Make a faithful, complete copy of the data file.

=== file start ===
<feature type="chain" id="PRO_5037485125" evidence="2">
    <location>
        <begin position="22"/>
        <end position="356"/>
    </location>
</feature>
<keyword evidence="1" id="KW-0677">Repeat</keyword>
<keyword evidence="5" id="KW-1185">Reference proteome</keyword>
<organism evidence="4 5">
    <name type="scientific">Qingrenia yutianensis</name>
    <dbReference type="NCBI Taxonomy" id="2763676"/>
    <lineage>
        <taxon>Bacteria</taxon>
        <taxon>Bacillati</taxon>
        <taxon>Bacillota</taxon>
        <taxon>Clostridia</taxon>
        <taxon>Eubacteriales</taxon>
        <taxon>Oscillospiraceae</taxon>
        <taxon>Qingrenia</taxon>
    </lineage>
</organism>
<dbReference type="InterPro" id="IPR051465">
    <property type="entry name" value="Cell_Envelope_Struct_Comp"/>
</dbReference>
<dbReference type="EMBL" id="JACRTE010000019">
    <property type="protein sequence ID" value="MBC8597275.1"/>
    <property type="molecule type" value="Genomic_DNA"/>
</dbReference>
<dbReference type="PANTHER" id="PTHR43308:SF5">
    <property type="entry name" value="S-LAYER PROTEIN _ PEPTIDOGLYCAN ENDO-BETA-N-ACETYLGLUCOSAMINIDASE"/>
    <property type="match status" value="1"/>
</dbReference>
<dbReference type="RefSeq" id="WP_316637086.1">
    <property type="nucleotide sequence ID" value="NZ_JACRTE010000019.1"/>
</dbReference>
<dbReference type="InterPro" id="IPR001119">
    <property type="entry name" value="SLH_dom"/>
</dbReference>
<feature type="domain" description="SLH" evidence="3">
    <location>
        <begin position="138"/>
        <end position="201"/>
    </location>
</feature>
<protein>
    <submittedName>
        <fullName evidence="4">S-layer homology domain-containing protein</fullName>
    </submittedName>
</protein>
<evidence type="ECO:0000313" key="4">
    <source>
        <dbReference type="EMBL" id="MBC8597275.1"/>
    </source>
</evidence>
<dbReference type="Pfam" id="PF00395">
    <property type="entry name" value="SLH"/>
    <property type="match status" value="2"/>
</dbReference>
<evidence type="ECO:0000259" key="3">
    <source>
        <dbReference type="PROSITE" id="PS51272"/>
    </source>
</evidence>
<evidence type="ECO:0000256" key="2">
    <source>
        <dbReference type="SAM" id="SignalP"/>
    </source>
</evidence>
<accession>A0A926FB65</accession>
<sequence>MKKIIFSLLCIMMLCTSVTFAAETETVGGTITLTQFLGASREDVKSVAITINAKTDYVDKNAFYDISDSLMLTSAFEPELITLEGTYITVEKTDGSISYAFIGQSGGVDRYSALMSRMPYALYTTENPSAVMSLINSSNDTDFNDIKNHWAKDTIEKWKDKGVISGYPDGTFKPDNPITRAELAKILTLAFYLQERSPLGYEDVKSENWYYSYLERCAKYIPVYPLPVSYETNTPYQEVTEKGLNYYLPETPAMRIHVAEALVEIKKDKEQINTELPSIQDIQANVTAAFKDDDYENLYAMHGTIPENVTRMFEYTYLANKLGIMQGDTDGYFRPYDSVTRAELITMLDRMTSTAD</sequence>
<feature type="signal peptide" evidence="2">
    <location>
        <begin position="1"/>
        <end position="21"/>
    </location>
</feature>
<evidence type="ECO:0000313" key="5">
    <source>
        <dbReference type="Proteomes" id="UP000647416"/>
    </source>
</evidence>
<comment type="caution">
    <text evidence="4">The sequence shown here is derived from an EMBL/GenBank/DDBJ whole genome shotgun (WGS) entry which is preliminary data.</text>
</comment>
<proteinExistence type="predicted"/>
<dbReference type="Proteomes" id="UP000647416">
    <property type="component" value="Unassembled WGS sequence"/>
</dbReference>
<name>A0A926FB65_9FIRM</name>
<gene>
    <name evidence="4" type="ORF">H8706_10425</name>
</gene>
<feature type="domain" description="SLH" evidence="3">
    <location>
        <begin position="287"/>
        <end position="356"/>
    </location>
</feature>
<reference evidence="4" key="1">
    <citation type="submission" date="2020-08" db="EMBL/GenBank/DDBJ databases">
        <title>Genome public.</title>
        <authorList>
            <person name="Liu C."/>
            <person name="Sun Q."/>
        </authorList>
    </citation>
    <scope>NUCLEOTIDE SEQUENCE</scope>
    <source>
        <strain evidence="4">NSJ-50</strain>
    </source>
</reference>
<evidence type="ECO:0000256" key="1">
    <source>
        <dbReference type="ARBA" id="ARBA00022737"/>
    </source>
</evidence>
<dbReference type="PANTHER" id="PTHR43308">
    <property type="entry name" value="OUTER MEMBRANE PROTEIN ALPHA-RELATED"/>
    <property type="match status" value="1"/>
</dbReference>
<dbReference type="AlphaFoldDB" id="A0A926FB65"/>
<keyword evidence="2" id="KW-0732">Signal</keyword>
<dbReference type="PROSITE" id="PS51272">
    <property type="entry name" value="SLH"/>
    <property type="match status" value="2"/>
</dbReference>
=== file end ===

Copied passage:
<feature type="chain" id="PRO_5037485125" evidence="2">
    <location>
        <begin position="22"/>
        <end position="356"/>
    </location>
</feature>
<keyword evidence="1" id="KW-0677">Repeat</keyword>
<keyword evidence="5" id="KW-1185">Reference proteome</keyword>
<organism evidence="4 5">
    <name type="scientific">Qingrenia yutianensis</name>
    <dbReference type="NCBI Taxonomy" id="2763676"/>
    <lineage>
        <taxon>Bacteria</taxon>
        <taxon>Bacillati</taxon>
        <taxon>Bacillota</taxon>
        <taxon>Clostridia</taxon>
        <taxon>Eubacteriales</taxon>
        <taxon>Oscillospiraceae</taxon>
        <taxon>Qingrenia</taxon>
    </lineage>
</organism>
<dbReference type="InterPro" id="IPR051465">
    <property type="entry name" value="Cell_Envelope_Struct_Comp"/>
</dbReference>
<dbReference type="EMBL" id="JACRTE010000019">
    <property type="protein sequence ID" value="MBC8597275.1"/>
    <property type="molecule type" value="Genomic_DNA"/>
</dbReference>
<dbReference type="PANTHER" id="PTHR43308:SF5">
    <property type="entry name" value="S-LAYER PROTEIN _ PEPTIDOGLYCAN ENDO-BETA-N-ACETYLGLUCOSAMINIDASE"/>
    <property type="match status" value="1"/>
</dbReference>
<dbReference type="RefSeq" id="WP_316637086.1">
    <property type="nucleotide sequence ID" value="NZ_JACRTE010000019.1"/>
</dbReference>
<dbReference type="InterPro" id="IPR001119">
    <property type="entry name" value="SLH_dom"/>
</dbReference>
<feature type="domain" description="SLH" evidence="3">
    <location>
        <begin position="138"/>
        <end position="201"/>
    </location>
</feature>
<protein>
    <submittedName>
        <fullName evidence="4">S-layer homology domain-containing protein</fullName>
    </submittedName>
</protein>
<evidence type="ECO:0000313" key="4">
    <source>
        <dbReference type="EMBL" id="MBC8597275.1"/>
    </source>
</evidence>
<dbReference type="Pfam" id="PF00395">
    <property type="entry name" value="SLH"/>
    <property type="match status" value="2"/>
</dbReference>
<evidence type="ECO:0000259" key="3">
    <source>
        <dbReference type="PROSITE" id="PS51272"/>
    </source>
</evidence>
<evidence type="ECO:0000256" key="2">
    <source>
        <dbReference type="SAM" id="SignalP"/>
    </source>
</evidence>
<accession>A0A926FB65</accession>
<sequence>MKKIIFSLLCIMMLCTSVTFAAETETVGGTITLTQFLGASREDVKSVAITINAKTDYVDKNAFYDISDSLMLTSAFEPELITLEGTYITVEKTDGSISYAFIGQSGGVDRYSALMSRMPYALYTTENPSAVMSLINSSNDTDFNDIKNHWAKDTIEKWKDKGVISGYPDGTFKPDNPITRAELAKILTLAFYLQERSPLGYEDVKSENWYYSYLERCAKYIPVYPLPVSYETNTPYQEVTEKGLNYYLPETPAMRIHVAEALVEIKKDKEQINTELPSIQDIQANVTAAFKDDDYENLYAMHGTIPENVTRMFEYTYLANKLGIMQGDTDGYFRPYDSVTRAELITMLDRMTSTAD</sequence>
<feature type="signal peptide" evidence="2">
    <location>
        <begin position="1"/>
        <end position="21"/>
    </location>
</feature>
<evidence type="ECO:0000313" key="5">
    <source>
        <dbReference type="Proteomes" id="UP000647416"/>
    </source>
</evidence>
<comment type="caution">
    <text evidence="4">The sequence shown here is derived from an EMBL/GenBank/DDBJ whole genome shotgun (WGS) entry which is preliminary data.</text>
</comment>
<proteinExistence type="predicted"/>
<dbReference type="Proteomes" id="UP000647416">
    <property type="component" value="Unassembled WGS sequence"/>
</dbReference>
<name>A0A926FB65_9FIRM</name>
<gene>
    <name evidence="4" type="ORF">H8706_10425</name>
</gene>
<feature type="domain" description="SLH" evidence="3">
    <location>
        <begin position="287"/>
        <end position="356"/>
    </location>
</feature>
<reference evidence="4" key="1">
    <citation type="submission" date="2020-08" db="EMBL/GenBank/DDBJ databases">
        <title>Genome public.</title>
        <authorList>
            <person name="Liu C."/>
            <person name="Sun Q."/>
        </authorList>
    </citation>
    <scope>NUCLEOTIDE SEQUENCE</scope>
    <source>
        <strain evidence="4">NSJ-50</strain>
    </source>
</reference>
<evidence type="ECO:0000256" key="1">
    <source>
        <dbReference type="ARBA" id="ARBA00022737"/>
    </source>
</evidence>
<dbReference type="PANTHER" id="PTHR43308">
    <property type="entry name" value="OUTER MEMBRANE PROTEIN ALPHA-RELATED"/>
    <property type="match status" value="1"/>
</dbReference>
<dbReference type="AlphaFoldDB" id="A0A926FB65"/>
<keyword evidence="2" id="KW-0732">Signal</keyword>
<dbReference type="PROSITE" id="PS51272">
    <property type="entry name" value="SLH"/>
    <property type="match status" value="2"/>
</dbReference>